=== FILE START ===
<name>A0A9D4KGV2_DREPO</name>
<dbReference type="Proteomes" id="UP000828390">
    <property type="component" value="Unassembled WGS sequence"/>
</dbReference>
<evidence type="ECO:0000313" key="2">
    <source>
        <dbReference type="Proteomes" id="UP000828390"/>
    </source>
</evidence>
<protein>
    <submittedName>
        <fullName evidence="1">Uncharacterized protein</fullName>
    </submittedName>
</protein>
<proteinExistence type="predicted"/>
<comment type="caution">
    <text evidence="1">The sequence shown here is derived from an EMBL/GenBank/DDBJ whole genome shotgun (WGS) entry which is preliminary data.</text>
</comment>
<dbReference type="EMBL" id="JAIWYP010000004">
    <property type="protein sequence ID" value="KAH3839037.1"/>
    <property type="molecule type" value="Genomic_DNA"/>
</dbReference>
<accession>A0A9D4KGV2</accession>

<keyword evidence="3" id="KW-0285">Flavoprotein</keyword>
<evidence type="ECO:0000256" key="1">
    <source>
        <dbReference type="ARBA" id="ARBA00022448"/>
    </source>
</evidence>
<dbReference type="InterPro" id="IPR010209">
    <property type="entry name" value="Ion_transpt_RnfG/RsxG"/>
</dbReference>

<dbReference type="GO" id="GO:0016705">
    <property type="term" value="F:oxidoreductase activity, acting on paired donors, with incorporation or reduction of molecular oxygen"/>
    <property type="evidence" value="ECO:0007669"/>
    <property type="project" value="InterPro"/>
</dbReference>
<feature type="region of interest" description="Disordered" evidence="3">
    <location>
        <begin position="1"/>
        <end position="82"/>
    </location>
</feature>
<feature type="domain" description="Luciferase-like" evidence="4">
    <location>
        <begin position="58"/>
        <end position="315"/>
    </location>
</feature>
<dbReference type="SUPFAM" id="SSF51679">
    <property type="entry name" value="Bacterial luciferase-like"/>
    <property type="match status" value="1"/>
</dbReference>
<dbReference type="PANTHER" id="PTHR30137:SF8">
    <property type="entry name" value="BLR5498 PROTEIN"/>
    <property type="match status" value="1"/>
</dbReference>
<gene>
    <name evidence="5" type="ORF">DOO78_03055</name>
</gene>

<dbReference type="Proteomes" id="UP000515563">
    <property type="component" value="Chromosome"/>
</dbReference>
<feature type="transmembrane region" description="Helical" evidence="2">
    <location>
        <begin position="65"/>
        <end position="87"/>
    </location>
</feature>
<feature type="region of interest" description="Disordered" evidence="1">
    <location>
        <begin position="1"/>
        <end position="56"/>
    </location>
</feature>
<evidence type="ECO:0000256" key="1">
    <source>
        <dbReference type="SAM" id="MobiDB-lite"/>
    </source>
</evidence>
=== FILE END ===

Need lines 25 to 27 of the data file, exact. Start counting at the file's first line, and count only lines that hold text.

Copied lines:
<evidence type="ECO:0000256" key="1">
    <source>
        <dbReference type="ARBA" id="ARBA00022448"/>